The tropics receive two-thirds of the world's rainfall, and when it rains, water changes from liquid to vapor and back again, storing and releasing heat energy in the process. With so much rainfall, an incredible amount of heat is released into the atmosphere - making the tropics the Earth's primary source of heat redistribution. And, because of the Amazon's location, any sort of weather hiccup from the area could signal serious changes for the rest of the world like droughts and severe storms.
Image to left: On August 11, 2002, the Moderate Resolution Imaging Spectroradiometer (MODIS) on the Terra satellite detected scores of fires (marked with red dots) burning in northern Mato Grosso in west-central Brazil. Smoke blankets the tropical Amazon forests at the left of the image as fires and deforestation continue to encroach along the margins of the disappearing forests. Click image to enlarge. Credit: Jacques Descloitres, MODIS Land Rapid Response Team, NASA/GSFC
Global climate is also affected when Amazon burning practices to clear fields for farming result in large fires that create air pollution and release tiny particles, known as aerosols. Aerosols can both heat and cool the air, depending on size, shape and color. High concentrations of biomass burning aerosols also directly impact the local climate by increasing cloud formation but decreasing rainfall. In very smoky regions, cloud droplets form around the aerosol particles, but may never grow large enough to fall as rain.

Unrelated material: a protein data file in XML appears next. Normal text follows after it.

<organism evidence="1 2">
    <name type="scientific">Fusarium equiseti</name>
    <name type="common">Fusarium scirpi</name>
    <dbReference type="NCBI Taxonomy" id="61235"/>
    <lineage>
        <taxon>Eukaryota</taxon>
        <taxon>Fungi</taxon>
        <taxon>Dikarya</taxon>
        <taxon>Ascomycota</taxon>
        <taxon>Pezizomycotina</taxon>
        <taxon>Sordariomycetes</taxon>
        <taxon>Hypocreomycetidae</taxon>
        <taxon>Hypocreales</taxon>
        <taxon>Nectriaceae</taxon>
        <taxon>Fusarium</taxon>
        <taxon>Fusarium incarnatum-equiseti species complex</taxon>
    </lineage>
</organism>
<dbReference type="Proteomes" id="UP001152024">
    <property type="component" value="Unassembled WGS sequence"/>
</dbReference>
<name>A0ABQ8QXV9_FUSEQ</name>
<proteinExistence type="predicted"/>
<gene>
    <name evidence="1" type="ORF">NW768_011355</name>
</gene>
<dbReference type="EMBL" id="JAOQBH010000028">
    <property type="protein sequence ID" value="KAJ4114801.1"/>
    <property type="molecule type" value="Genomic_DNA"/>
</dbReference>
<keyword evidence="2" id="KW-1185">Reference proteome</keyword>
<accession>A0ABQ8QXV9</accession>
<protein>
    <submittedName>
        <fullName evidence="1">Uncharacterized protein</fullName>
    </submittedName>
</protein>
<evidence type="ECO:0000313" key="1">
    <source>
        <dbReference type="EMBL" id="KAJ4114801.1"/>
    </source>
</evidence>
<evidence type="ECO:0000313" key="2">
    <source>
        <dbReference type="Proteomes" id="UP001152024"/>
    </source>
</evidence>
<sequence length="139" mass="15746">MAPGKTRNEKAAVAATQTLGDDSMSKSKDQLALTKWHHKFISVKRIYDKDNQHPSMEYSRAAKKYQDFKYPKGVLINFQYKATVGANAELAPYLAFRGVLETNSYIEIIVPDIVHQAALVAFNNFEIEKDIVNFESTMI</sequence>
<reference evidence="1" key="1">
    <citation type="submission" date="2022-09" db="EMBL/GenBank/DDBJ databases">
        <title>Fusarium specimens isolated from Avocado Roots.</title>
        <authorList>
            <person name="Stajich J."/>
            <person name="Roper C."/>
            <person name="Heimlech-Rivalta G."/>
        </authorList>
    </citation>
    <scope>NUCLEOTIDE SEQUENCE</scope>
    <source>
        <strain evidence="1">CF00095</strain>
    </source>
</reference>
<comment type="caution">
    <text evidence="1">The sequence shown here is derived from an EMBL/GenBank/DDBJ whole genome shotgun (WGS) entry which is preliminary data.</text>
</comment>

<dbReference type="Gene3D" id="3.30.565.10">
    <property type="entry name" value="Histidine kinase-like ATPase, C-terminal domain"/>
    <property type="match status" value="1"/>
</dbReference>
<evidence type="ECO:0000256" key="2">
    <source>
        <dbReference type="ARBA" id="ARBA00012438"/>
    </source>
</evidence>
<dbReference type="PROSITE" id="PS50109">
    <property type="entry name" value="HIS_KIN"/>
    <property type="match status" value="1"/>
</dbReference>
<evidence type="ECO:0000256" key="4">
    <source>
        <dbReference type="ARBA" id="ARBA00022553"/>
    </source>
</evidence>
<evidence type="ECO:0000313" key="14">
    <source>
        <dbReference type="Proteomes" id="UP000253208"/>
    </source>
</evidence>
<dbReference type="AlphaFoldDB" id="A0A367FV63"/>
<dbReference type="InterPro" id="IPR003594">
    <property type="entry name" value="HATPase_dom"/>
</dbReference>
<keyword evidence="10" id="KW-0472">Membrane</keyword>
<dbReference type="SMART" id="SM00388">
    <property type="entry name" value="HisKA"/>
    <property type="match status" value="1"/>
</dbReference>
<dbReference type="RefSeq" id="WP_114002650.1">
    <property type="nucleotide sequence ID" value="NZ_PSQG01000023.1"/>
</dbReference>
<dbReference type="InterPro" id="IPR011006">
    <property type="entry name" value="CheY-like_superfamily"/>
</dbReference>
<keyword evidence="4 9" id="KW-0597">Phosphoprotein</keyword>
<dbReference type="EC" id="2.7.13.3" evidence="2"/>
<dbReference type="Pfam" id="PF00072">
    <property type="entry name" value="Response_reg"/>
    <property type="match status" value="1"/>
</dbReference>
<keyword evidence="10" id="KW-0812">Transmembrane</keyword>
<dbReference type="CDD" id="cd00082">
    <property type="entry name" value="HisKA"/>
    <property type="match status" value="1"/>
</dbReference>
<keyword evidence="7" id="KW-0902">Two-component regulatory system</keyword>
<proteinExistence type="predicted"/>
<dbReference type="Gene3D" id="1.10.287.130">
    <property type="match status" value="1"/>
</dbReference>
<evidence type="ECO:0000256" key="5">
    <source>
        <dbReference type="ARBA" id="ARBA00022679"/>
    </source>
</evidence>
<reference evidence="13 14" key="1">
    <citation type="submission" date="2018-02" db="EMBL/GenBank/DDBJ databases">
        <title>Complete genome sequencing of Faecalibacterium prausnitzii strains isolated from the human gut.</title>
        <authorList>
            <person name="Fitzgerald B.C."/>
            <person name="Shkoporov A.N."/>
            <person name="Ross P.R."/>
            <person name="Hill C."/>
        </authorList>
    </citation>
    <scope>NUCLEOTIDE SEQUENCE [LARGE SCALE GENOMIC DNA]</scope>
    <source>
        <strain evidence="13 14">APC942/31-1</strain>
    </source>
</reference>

Building on the results of this study, Brazil's INPE has developed a near or almost real time monitoring application for deforestation detection known as the Real Time Deforestation Monitoring System (DETER) system.
Image to right: A Landsat Image of the Amazon River, Brazil, on November 30, 2000. Click image to enlarge. Credit: NASA, Landsat.org, Center for Global Change and Earth Observations, Michigan State University
While this study highlights the challenges of monitoring deforestation and the use of MODIS data in the Amazon, it also shows that similar MODIS analyses could form the basis for a wide array of regional studies in a highly-automated fashion, with both scientific and decision-making utility.
For more information about the Brazil's National Institute for Space Research, DETER system visit:
Goddard Space Flight Center